one point perspective

Let’s get more familiar with 1 point perspective by doing some box drawings. Drawing boxes is by far the best way to learn perspective. Practice this a lot and as often as you can.

Draw the horizon line and in the middle the vanishing point. This is just a reference, so draw point perspective

Draw a square or rectangle. You can actually place it bellow (bellow eye level), above (above eye level) or at the same height as the vanishing point (at eye level). It works just on all three point perspective

Now draw a parallel line from each corner to the vanishing point. Each line is parallel to the other three point perspective


We’re going to stablish now how long this box is going to be. Draw a line across touching the two parallel lines. This line is parallel to the other horizontal lines including the horizon point perspective

From where these lines meet draw two lines to the lower parallels. These are the top corners on the far point perspective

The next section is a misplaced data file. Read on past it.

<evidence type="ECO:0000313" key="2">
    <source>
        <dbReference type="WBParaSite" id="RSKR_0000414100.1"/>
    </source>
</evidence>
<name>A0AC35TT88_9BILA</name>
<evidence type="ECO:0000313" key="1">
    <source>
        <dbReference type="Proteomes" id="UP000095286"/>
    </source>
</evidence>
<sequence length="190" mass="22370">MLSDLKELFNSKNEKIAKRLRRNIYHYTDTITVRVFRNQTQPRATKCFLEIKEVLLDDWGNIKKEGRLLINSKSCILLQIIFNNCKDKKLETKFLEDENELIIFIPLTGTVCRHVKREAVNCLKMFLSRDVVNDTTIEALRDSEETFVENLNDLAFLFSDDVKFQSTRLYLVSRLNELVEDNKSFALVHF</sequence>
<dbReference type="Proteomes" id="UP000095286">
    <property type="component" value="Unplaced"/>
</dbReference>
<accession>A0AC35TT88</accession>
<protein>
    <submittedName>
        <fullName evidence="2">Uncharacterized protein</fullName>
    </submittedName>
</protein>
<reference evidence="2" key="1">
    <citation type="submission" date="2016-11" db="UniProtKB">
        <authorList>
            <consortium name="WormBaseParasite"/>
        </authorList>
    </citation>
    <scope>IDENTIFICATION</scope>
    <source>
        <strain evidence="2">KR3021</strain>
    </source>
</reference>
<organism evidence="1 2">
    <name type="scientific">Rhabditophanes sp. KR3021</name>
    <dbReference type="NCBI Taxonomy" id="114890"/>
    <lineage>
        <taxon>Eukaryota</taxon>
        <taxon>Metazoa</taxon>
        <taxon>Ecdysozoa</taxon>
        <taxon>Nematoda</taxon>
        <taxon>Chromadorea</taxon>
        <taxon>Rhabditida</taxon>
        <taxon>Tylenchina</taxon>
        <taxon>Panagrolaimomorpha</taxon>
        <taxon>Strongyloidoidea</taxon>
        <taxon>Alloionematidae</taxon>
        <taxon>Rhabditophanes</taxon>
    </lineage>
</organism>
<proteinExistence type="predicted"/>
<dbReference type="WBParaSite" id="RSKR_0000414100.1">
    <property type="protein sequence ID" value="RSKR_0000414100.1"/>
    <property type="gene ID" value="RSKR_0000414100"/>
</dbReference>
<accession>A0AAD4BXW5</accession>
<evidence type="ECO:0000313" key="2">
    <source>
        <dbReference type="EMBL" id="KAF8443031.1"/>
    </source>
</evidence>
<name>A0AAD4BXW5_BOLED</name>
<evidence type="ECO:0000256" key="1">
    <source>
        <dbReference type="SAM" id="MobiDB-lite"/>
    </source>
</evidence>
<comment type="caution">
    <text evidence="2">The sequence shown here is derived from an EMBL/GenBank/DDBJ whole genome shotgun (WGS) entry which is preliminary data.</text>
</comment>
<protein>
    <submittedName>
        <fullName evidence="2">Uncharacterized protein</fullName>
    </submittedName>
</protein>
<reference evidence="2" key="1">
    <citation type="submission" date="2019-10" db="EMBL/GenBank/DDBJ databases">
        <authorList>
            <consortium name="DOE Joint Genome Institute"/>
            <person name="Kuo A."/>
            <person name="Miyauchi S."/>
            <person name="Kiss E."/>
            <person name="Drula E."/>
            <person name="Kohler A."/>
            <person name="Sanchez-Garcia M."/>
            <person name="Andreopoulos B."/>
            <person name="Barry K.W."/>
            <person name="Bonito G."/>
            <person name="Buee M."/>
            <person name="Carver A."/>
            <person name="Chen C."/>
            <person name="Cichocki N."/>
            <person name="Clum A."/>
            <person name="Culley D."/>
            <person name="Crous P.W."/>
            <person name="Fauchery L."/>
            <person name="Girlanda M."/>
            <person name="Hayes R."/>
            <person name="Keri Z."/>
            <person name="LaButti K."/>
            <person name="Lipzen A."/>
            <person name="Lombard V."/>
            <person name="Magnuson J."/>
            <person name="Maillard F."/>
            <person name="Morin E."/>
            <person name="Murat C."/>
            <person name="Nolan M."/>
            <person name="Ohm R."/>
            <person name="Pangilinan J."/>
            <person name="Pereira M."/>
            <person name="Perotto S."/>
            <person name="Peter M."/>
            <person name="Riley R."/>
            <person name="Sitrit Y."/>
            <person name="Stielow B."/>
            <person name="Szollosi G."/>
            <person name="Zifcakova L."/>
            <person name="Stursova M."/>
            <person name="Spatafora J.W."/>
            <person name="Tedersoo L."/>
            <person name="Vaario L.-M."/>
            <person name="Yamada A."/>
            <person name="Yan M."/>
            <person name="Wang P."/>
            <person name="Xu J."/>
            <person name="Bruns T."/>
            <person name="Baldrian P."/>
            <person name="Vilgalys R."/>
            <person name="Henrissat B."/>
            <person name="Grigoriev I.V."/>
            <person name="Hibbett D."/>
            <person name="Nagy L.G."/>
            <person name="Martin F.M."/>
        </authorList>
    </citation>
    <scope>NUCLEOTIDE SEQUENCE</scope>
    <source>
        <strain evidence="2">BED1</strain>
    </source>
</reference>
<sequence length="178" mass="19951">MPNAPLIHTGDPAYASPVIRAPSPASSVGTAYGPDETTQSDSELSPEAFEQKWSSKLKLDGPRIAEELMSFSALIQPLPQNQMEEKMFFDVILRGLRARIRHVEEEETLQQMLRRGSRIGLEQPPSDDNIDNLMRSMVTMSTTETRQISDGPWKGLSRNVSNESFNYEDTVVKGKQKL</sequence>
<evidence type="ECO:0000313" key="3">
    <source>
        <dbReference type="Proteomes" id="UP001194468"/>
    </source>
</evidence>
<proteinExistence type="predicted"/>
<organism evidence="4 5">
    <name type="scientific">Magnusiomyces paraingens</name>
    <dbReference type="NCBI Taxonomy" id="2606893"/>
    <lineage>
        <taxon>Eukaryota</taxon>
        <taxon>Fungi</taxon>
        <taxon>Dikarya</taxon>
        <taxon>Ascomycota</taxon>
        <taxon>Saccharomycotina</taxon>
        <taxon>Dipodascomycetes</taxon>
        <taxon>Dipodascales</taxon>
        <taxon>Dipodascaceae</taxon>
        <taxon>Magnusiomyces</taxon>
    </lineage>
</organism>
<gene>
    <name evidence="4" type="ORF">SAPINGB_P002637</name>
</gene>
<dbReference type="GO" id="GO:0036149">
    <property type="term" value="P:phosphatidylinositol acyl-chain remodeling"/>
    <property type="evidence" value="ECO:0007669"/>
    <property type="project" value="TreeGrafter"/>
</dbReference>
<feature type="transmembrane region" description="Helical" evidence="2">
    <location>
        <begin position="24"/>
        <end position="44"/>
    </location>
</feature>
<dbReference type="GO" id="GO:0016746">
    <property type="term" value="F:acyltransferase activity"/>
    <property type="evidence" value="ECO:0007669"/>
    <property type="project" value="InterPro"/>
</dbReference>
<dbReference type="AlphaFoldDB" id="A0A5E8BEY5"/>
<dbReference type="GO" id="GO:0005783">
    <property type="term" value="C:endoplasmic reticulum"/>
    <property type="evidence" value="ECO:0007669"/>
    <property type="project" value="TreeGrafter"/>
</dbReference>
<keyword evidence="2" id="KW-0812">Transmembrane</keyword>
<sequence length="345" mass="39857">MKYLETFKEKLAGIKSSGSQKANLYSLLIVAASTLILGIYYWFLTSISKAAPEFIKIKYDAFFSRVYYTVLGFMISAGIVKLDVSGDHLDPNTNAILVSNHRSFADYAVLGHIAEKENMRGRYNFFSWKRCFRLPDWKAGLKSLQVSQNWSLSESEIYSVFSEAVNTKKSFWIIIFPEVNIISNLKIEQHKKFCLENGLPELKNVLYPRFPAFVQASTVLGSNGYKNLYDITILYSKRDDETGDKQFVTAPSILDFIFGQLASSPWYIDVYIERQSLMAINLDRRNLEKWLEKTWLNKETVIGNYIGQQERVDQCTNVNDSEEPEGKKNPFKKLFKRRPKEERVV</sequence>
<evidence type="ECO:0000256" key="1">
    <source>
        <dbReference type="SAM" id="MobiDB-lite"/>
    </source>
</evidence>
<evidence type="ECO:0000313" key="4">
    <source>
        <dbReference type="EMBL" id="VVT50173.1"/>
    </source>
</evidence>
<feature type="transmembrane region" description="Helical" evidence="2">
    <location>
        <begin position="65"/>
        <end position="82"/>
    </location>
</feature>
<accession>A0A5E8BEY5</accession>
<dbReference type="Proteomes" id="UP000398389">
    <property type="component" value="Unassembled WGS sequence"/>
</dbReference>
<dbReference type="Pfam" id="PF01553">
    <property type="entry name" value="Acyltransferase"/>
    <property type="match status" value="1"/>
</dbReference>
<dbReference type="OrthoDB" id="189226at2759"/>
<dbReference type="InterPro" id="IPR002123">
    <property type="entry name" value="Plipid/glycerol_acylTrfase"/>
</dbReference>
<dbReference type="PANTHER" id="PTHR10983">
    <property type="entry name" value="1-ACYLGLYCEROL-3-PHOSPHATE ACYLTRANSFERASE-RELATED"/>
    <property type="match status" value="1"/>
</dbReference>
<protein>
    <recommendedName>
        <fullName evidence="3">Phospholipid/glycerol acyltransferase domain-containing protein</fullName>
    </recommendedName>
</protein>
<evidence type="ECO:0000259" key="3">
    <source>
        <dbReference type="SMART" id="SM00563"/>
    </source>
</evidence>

Now it’s time to unite this intersection points  (this forms the lower corners on the far side). The rectangle that results from this is effectively the other side of the box. The side we can’t point perspective

Draw the outer lines of the box applying more pressure so they look darker. We can see the front and top sides of the point perspective

This is how to draw a box in one point perspective. The box can be as wide tall and long as you want.

Up next are two other examples of boxes in one point perspective, but now with the box in front and above the vanishing point.

In this case where the box is at the same height as the vanishing point (eye level) we are only able to see one side of point perspective

Up next is an example of the box above the vanishing point (above eye level). Now we see the front and bottom point perspective